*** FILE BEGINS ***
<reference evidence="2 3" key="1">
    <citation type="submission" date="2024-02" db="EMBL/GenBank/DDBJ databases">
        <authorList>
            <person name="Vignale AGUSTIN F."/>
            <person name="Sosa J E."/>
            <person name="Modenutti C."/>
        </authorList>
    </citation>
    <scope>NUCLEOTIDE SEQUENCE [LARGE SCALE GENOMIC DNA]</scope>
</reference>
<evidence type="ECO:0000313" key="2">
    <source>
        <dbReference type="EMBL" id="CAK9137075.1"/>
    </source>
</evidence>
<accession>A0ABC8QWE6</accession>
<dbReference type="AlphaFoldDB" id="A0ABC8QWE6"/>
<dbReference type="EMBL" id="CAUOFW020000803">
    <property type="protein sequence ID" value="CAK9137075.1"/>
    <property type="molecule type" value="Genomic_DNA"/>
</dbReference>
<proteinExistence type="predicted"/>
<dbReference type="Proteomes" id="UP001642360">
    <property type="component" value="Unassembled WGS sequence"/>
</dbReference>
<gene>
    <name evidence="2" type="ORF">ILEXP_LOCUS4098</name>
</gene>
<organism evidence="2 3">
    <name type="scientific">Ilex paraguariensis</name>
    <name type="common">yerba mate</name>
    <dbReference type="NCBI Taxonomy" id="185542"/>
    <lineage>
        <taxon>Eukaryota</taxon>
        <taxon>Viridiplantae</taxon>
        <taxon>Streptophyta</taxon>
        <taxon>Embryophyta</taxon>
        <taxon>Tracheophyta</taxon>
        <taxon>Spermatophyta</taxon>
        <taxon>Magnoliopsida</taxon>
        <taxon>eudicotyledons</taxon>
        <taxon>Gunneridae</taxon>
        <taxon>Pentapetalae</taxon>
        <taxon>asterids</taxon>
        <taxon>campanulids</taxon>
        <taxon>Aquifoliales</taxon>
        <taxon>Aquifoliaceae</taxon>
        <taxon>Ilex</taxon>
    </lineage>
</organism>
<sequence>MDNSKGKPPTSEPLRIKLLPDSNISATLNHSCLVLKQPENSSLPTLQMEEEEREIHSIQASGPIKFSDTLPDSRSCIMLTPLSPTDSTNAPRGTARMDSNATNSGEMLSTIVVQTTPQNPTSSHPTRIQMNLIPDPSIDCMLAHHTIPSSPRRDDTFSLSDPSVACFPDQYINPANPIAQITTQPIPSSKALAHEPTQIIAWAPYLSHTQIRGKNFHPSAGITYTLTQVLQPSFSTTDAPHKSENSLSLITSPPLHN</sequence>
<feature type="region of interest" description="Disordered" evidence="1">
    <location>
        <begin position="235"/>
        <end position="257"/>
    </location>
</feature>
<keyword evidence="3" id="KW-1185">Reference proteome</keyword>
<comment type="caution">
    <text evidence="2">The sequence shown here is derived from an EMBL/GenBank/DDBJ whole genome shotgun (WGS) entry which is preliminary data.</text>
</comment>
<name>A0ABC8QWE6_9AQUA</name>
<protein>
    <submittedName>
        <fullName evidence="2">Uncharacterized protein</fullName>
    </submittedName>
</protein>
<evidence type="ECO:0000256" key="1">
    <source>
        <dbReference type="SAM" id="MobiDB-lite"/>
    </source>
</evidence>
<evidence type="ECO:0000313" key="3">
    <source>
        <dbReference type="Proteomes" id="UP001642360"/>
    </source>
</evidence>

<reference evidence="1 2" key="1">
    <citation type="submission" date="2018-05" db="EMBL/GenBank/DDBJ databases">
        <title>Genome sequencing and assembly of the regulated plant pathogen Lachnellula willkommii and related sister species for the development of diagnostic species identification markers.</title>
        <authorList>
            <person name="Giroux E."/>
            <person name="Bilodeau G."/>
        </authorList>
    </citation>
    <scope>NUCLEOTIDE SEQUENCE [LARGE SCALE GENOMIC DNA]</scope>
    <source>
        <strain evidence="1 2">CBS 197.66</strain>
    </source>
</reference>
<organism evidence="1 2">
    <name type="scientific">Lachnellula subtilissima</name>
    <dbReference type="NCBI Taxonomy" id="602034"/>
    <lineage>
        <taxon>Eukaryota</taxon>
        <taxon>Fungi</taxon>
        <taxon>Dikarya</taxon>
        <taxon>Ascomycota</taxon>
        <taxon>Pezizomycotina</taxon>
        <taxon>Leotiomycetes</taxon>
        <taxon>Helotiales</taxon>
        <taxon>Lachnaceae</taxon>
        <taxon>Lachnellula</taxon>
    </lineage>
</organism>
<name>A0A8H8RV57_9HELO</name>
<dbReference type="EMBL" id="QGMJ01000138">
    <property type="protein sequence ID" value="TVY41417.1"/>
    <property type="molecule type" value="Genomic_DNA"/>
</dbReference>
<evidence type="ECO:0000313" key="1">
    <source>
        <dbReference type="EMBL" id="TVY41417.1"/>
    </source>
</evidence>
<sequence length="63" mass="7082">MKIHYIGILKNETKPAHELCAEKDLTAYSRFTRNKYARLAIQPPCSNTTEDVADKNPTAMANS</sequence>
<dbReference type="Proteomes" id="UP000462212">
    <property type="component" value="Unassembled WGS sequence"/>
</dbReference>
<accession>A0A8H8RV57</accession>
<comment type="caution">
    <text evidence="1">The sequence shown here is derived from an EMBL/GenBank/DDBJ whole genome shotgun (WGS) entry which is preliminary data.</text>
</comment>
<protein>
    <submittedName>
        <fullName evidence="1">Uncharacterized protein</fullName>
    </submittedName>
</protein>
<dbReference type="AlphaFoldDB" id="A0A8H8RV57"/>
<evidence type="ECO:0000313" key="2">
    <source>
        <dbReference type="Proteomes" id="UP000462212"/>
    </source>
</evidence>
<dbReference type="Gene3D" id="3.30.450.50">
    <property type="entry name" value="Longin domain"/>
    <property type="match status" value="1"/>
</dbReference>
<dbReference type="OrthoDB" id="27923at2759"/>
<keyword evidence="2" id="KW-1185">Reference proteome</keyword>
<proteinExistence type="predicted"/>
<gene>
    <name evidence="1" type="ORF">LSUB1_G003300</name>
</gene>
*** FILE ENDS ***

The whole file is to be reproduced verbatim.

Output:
<reference evidence="2 3" key="1">
    <citation type="submission" date="2024-02" db="EMBL/GenBank/DDBJ databases">
        <authorList>
            <person name="Vignale AGUSTIN F."/>
            <person name="Sosa J E."/>
            <person name="Modenutti C."/>
        </authorList>
    </citation>
    <scope>NUCLEOTIDE SEQUENCE [LARGE SCALE GENOMIC DNA]</scope>
</reference>
<evidence type="ECO:0000313" key="2">
    <source>
        <dbReference type="EMBL" id="CAK9137075.1"/>
    </source>
</evidence>
<accession>A0ABC8QWE6</accession>
<dbReference type="AlphaFoldDB" id="A0ABC8QWE6"/>
<dbReference type="EMBL" id="CAUOFW020000803">
    <property type="protein sequence ID" value="CAK9137075.1"/>
    <property type="molecule type" value="Genomic_DNA"/>
</dbReference>
<proteinExistence type="predicted"/>
<dbReference type="Proteomes" id="UP001642360">
    <property type="component" value="Unassembled WGS sequence"/>
</dbReference>
<gene>
    <name evidence="2" type="ORF">ILEXP_LOCUS4098</name>
</gene>
<organism evidence="2 3">
    <name type="scientific">Ilex paraguariensis</name>
    <name type="common">yerba mate</name>
    <dbReference type="NCBI Taxonomy" id="185542"/>
    <lineage>
        <taxon>Eukaryota</taxon>
        <taxon>Viridiplantae</taxon>
        <taxon>Streptophyta</taxon>
        <taxon>Embryophyta</taxon>
        <taxon>Tracheophyta</taxon>
        <taxon>Spermatophyta</taxon>
        <taxon>Magnoliopsida</taxon>
        <taxon>eudicotyledons</taxon>
        <taxon>Gunneridae</taxon>
        <taxon>Pentapetalae</taxon>
        <taxon>asterids</taxon>
        <taxon>campanulids</taxon>
        <taxon>Aquifoliales</taxon>
        <taxon>Aquifoliaceae</taxon>
        <taxon>Ilex</taxon>
    </lineage>
</organism>
<sequence>MDNSKGKPPTSEPLRIKLLPDSNISATLNHSCLVLKQPENSSLPTLQMEEEEREIHSIQASGPIKFSDTLPDSRSCIMLTPLSPTDSTNAPRGTARMDSNATNSGEMLSTIVVQTTPQNPTSSHPTRIQMNLIPDPSIDCMLAHHTIPSSPRRDDTFSLSDPSVACFPDQYINPANPIAQITTQPIPSSKALAHEPTQIIAWAPYLSHTQIRGKNFHPSAGITYTLTQVLQPSFSTTDAPHKSENSLSLITSPPLHN</sequence>
<feature type="region of interest" description="Disordered" evidence="1">
    <location>
        <begin position="235"/>
        <end position="257"/>
    </location>
</feature>
<keyword evidence="3" id="KW-1185">Reference proteome</keyword>
<comment type="caution">
    <text evidence="2">The sequence shown here is derived from an EMBL/GenBank/DDBJ whole genome shotgun (WGS) entry which is preliminary data.</text>
</comment>
<name>A0ABC8QWE6_9AQUA</name>
<protein>
    <submittedName>
        <fullName evidence="2">Uncharacterized protein</fullName>
    </submittedName>
</protein>
<evidence type="ECO:0000256" key="1">
    <source>
        <dbReference type="SAM" id="MobiDB-lite"/>
    </source>
</evidence>
<evidence type="ECO:0000313" key="3">
    <source>
        <dbReference type="Proteomes" id="UP001642360"/>
    </source>
</evidence>

<reference evidence="1 2" key="1">
    <citation type="submission" date="2018-05" db="EMBL/GenBank/DDBJ databases">
        <title>Genome sequencing and assembly of the regulated plant pathogen Lachnellula willkommii and related sister species for the development of diagnostic species identification markers.</title>
        <authorList>
            <person name="Giroux E."/>
            <person name="Bilodeau G."/>
        </authorList>
    </citation>
    <scope>NUCLEOTIDE SEQUENCE [LARGE SCALE GENOMIC DNA]</scope>
    <source>
        <strain evidence="1 2">CBS 197.66</strain>
    </source>
</reference>
<organism evidence="1 2">
    <name type="scientific">Lachnellula subtilissima</name>
    <dbReference type="NCBI Taxonomy" id="602034"/>
    <lineage>
        <taxon>Eukaryota</taxon>
        <taxon>Fungi</taxon>
        <taxon>Dikarya</taxon>
        <taxon>Ascomycota</taxon>
        <taxon>Pezizomycotina</taxon>
        <taxon>Leotiomycetes</taxon>
        <taxon>Helotiales</taxon>
        <taxon>Lachnaceae</taxon>
        <taxon>Lachnellula</taxon>
    </lineage>
</organism>
<name>A0A8H8RV57_9HELO</name>
<dbReference type="EMBL" id="QGMJ01000138">
    <property type="protein sequence ID" value="TVY41417.1"/>
    <property type="molecule type" value="Genomic_DNA"/>
</dbReference>
<evidence type="ECO:0000313" key="1">
    <source>
        <dbReference type="EMBL" id="TVY41417.1"/>
    </source>
</evidence>
<sequence length="63" mass="7082">MKIHYIGILKNETKPAHELCAEKDLTAYSRFTRNKYARLAIQPPCSNTTEDVADKNPTAMANS</sequence>
<dbReference type="Proteomes" id="UP000462212">
    <property type="component" value="Unassembled WGS sequence"/>
</dbReference>
<accession>A0A8H8RV57</accession>
<comment type="caution">
    <text evidence="1">The sequence shown here is derived from an EMBL/GenBank/DDBJ whole genome shotgun (WGS) entry which is preliminary data.</text>
</comment>
<protein>
    <submittedName>
        <fullName evidence="1">Uncharacterized protein</fullName>
    </submittedName>
</protein>
<dbReference type="AlphaFoldDB" id="A0A8H8RV57"/>
<evidence type="ECO:0000313" key="2">
    <source>
        <dbReference type="Proteomes" id="UP000462212"/>
    </source>
</evidence>
<dbReference type="Gene3D" id="3.30.450.50">
    <property type="entry name" value="Longin domain"/>
    <property type="match status" value="1"/>
</dbReference>
<dbReference type="OrthoDB" id="27923at2759"/>
<keyword evidence="2" id="KW-1185">Reference proteome</keyword>
<proteinExistence type="predicted"/>
<gene>
    <name evidence="1" type="ORF">LSUB1_G003300</name>
</gene>